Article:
Since data breaches are on the rise, the findings of the Cisco Security Report may not come as a surprise to anyone. However, the report does present us with solid research on security trends, in which, through collaboration, we can study and strengthen the protection of our most precious resource: data.
The major insights from Cisco’s report are presented across four key areas: trust, threat intelligence, industry, and recommendations on how to increase security measures industry wide.
As more and more organizations are falling prey to malicious attacks it’s no wonder trust, or lack thereof, is the number one security trend concern. And, organizations should take this concern seriously. Attacks are becoming more sophisticated and harder to pinpoint. When it comes to protecting your valuable data, you need to know you can count on your support systems.
Whether it’s a third-party cloud, data center or network security vendor, it should be crystal clear what their line of defense is. And, if disaster should strike, what their disaster recovery plan entails. In order to strengthen and build trust with your vendor, there needs to be not only collaboration but also transparency, so there are no hidden surprises.
Cisco and Sourcefire have collaborated, analyzed and assembled their resources to provide insight into security trends from last year.
- Malicious agents are masquerading as trusted sources in order to gain access to secure systems. In essence, the users are unknowingly inviting malware to wreak havoc on their devices.
- Threats, attacks and hackers are targeting and exploiting significant assets across the Internet. Such as web hosting servers, name servers and data centers.
- Furthermore, research suggests suspicious traffic or malware is originating from an internal, secure source, in an attempt to spread its reach. Meanwhile, the penetration of the compromised networks may remain undetected for long periods of time.
While brute-force login attempts may seem like a juvenile approach for cybercriminals, according to Cisco’s report, “their use nearly increased threefold” last year. In fact, 2013’s security trend attacks can be summarized as “old school.” Organizations were so focused on the newest security threats that they forgot to update or monitor older, weaker threats. For example, distributed denial of service (DDoS) attacks, which disrupts traffic to and from websites and can potentially paralyze Internet service providers (ISPs), are not only on the rise but also increasing in severity. According to the report’s findings, both private and public sectors should be concerned, particularly the financial services and energy industries.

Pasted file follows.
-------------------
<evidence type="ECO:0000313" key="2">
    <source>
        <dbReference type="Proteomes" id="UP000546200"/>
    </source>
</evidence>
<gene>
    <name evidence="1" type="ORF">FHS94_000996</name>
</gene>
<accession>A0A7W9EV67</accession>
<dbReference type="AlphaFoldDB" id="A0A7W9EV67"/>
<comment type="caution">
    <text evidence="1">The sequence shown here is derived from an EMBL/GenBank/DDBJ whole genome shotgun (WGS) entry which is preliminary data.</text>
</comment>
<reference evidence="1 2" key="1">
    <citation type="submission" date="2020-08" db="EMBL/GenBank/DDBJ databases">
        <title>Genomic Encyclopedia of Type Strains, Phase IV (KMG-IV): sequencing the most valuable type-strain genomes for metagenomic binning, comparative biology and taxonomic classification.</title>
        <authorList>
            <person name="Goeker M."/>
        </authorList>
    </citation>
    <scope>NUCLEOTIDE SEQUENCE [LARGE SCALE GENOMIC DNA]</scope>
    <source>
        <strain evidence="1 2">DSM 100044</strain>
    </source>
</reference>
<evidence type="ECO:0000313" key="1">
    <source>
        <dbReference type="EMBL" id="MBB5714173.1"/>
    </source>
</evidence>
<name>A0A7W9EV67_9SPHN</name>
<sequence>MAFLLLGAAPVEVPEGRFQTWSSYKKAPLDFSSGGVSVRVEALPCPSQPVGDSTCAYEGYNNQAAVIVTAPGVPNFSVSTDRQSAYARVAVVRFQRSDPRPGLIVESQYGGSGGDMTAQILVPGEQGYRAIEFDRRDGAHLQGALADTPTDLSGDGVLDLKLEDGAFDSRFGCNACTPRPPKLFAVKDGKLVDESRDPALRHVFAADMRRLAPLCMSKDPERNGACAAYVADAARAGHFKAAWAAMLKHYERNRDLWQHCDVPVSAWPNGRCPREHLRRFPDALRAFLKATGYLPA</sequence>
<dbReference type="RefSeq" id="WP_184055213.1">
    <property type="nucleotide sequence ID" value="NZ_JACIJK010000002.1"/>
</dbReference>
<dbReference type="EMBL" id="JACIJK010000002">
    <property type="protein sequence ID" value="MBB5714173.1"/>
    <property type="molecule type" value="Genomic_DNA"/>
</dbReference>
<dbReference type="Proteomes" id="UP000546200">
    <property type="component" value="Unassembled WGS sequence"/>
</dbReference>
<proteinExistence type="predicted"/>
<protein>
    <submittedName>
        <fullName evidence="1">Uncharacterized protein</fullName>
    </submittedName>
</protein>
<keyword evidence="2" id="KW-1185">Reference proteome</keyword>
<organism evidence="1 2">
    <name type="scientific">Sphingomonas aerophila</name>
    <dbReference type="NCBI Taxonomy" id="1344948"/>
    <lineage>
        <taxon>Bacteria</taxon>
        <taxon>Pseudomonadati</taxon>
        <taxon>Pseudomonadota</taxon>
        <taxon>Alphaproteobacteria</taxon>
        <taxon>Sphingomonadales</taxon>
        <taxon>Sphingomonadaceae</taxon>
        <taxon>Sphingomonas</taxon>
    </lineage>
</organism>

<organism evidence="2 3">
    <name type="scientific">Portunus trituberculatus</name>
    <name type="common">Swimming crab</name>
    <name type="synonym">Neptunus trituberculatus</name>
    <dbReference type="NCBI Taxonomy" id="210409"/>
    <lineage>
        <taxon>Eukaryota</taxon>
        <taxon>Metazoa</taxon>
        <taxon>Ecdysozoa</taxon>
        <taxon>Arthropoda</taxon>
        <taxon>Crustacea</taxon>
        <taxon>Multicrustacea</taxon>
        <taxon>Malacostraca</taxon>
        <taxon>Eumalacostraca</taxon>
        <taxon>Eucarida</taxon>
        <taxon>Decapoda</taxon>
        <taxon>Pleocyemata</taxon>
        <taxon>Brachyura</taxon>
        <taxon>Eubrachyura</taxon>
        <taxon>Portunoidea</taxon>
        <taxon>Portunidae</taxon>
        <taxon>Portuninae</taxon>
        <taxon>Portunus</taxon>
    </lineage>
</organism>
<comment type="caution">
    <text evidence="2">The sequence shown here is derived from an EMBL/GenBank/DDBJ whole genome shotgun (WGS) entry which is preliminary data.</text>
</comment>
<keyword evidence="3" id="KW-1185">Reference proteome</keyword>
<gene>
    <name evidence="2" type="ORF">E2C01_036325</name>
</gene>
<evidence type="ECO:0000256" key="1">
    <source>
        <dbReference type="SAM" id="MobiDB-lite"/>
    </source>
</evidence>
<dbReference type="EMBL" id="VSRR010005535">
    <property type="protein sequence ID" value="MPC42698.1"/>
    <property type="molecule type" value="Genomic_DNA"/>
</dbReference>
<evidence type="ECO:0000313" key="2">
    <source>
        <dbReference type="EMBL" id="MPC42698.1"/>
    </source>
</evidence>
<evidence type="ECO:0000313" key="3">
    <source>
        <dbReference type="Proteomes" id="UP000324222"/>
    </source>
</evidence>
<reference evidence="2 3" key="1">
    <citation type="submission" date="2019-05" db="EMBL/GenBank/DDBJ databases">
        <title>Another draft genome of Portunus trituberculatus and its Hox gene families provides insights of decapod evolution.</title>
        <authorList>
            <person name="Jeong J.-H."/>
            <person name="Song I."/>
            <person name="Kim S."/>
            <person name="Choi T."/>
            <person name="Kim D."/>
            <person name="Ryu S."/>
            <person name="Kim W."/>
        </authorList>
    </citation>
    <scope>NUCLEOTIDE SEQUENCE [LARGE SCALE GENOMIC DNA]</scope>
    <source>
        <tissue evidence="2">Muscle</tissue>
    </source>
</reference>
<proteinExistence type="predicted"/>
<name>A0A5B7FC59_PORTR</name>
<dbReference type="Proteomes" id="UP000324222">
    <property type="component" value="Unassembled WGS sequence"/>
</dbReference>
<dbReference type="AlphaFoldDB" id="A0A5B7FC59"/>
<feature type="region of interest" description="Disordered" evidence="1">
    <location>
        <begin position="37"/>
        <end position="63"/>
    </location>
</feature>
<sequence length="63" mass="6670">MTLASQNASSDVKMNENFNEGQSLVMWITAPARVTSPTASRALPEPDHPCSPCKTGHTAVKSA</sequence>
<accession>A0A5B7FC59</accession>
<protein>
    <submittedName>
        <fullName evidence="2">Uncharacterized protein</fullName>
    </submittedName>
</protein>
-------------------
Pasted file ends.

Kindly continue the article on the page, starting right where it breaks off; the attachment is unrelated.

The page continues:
So, in the face of constant security threats it’s no wonder organizations are feeling overwhelmed and struggling to develop a clear plan, which will strengthen their data security support systems. Simply put, the best defense is a good offense. Organizations shouldn’t be asking themselves what if an attack happens but rather when.
In order to be better prepared against malicious attacks, organizations should start with a comprehensive examination of current security measures.
- Which tactics are outdated?
- Where are our resources best spent?
- How can we mitigate risk?
- What should we do when disaster strikes?
These questions shouldn’t stop at the IT or network security departments, but should be asked organization-wide. After all, protecting sensitive data and mitigating risk is an all hands on deck effort.
The Cisco 2014 Annual Security Report sheds light on staggering security trend data and reinforces just how vital network security is to our private and public data. Trust is a primary concern with private citizens and organizations alike. However, Cisco’s threat intelligence offers valuable insight to shifting security trend tactics amongst cybercriminals. While attacks may be becoming more sophisticated, their methods are going “old school.” And, even though every organization is susceptible to DDoS security threats, the financial services and energy industries are the primary targets for attacks. Nevertheless, attacks are inevitable. Organizations need to prepare a disaster recovery plan, to mitigate risk and minimize the damage as best as possible.
However, in order to reduce cyber threats, open collaboration amongst various industries needs to take place, to prevent future and similar attacks.
Have you read the Cisco 2014 Annual Security Report? Which findings surprised you the most? How are you planning to use the report to increase your security efforts?